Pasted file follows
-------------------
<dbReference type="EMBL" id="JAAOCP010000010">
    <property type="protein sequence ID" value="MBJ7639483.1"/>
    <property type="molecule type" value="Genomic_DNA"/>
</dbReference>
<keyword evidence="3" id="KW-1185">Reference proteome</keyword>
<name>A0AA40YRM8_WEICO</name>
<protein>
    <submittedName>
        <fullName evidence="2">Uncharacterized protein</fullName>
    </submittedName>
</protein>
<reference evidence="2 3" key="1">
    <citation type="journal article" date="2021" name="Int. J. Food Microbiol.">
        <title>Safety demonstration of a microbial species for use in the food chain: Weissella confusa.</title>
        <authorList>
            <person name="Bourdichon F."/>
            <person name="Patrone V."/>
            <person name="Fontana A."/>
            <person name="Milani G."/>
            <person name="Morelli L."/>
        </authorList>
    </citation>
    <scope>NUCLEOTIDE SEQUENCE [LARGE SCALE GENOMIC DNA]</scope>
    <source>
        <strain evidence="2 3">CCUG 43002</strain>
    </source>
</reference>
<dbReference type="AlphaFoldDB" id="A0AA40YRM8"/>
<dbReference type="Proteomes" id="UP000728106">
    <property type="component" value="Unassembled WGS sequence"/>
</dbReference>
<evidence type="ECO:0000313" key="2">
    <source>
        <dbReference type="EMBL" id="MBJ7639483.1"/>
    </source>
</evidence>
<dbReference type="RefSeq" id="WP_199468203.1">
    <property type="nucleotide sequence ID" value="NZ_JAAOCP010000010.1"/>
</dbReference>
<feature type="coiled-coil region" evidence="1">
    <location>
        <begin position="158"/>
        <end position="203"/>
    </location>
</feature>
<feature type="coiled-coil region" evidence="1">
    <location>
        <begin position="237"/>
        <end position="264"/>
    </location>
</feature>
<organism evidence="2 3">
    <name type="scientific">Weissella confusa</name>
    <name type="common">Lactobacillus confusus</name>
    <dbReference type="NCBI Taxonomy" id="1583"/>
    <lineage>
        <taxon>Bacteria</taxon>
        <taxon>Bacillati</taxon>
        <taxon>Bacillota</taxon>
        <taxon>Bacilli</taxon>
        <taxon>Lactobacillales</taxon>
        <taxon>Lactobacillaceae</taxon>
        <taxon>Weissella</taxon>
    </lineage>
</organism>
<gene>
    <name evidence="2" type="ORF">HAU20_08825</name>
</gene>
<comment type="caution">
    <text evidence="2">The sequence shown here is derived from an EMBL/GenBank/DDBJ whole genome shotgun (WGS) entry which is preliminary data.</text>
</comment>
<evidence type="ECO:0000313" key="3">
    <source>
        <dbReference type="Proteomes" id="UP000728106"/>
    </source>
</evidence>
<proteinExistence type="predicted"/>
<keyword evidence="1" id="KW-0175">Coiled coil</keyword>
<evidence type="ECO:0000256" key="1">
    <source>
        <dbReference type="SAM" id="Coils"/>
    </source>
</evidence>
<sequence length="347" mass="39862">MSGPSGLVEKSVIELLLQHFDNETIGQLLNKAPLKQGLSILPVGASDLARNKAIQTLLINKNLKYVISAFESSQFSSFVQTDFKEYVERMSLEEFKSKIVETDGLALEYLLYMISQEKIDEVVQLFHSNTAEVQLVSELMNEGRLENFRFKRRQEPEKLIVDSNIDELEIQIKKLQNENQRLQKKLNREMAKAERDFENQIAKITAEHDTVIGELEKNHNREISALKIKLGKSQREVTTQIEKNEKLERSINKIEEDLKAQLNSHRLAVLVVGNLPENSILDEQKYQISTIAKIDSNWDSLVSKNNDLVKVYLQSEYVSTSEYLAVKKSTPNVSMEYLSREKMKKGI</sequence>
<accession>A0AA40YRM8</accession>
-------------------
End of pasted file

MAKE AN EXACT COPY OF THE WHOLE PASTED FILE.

<dbReference type="EMBL" id="JAAOCP010000010">
    <property type="protein sequence ID" value="MBJ7639483.1"/>
    <property type="molecule type" value="Genomic_DNA"/>
</dbReference>
<keyword evidence="3" id="KW-1185">Reference proteome</keyword>
<name>A0AA40YRM8_WEICO</name>
<protein>
    <submittedName>
        <fullName evidence="2">Uncharacterized protein</fullName>
    </submittedName>
</protein>
<reference evidence="2 3" key="1">
    <citation type="journal article" date="2021" name="Int. J. Food Microbiol.">
        <title>Safety demonstration of a microbial species for use in the food chain: Weissella confusa.</title>
        <authorList>
            <person name="Bourdichon F."/>
            <person name="Patrone V."/>
            <person name="Fontana A."/>
            <person name="Milani G."/>
            <person name="Morelli L."/>
        </authorList>
    </citation>
    <scope>NUCLEOTIDE SEQUENCE [LARGE SCALE GENOMIC DNA]</scope>
    <source>
        <strain evidence="2 3">CCUG 43002</strain>
    </source>
</reference>
<dbReference type="AlphaFoldDB" id="A0AA40YRM8"/>
<dbReference type="Proteomes" id="UP000728106">
    <property type="component" value="Unassembled WGS sequence"/>
</dbReference>
<evidence type="ECO:0000313" key="2">
    <source>
        <dbReference type="EMBL" id="MBJ7639483.1"/>
    </source>
</evidence>
<dbReference type="RefSeq" id="WP_199468203.1">
    <property type="nucleotide sequence ID" value="NZ_JAAOCP010000010.1"/>
</dbReference>
<feature type="coiled-coil region" evidence="1">
    <location>
        <begin position="158"/>
        <end position="203"/>
    </location>
</feature>
<feature type="coiled-coil region" evidence="1">
    <location>
        <begin position="237"/>
        <end position="264"/>
    </location>
</feature>
<organism evidence="2 3">
    <name type="scientific">Weissella confusa</name>
    <name type="common">Lactobacillus confusus</name>
    <dbReference type="NCBI Taxonomy" id="1583"/>
    <lineage>
        <taxon>Bacteria</taxon>
        <taxon>Bacillati</taxon>
        <taxon>Bacillota</taxon>
        <taxon>Bacilli</taxon>
        <taxon>Lactobacillales</taxon>
        <taxon>Lactobacillaceae</taxon>
        <taxon>Weissella</taxon>
    </lineage>
</organism>
<gene>
    <name evidence="2" type="ORF">HAU20_08825</name>
</gene>
<comment type="caution">
    <text evidence="2">The sequence shown here is derived from an EMBL/GenBank/DDBJ whole genome shotgun (WGS) entry which is preliminary data.</text>
</comment>
<evidence type="ECO:0000313" key="3">
    <source>
        <dbReference type="Proteomes" id="UP000728106"/>
    </source>
</evidence>
<proteinExistence type="predicted"/>
<keyword evidence="1" id="KW-0175">Coiled coil</keyword>
<evidence type="ECO:0000256" key="1">
    <source>
        <dbReference type="SAM" id="Coils"/>
    </source>
</evidence>
<sequence length="347" mass="39862">MSGPSGLVEKSVIELLLQHFDNETIGQLLNKAPLKQGLSILPVGASDLARNKAIQTLLINKNLKYVISAFESSQFSSFVQTDFKEYVERMSLEEFKSKIVETDGLALEYLLYMISQEKIDEVVQLFHSNTAEVQLVSELMNEGRLENFRFKRRQEPEKLIVDSNIDELEIQIKKLQNENQRLQKKLNREMAKAERDFENQIAKITAEHDTVIGELEKNHNREISALKIKLGKSQREVTTQIEKNEKLERSINKIEEDLKAQLNSHRLAVLVVGNLPENSILDEQKYQISTIAKIDSNWDSLVSKNNDLVKVYLQSEYVSTSEYLAVKKSTPNVSMEYLSREKMKKGI</sequence>
<accession>A0AA40YRM8</accession>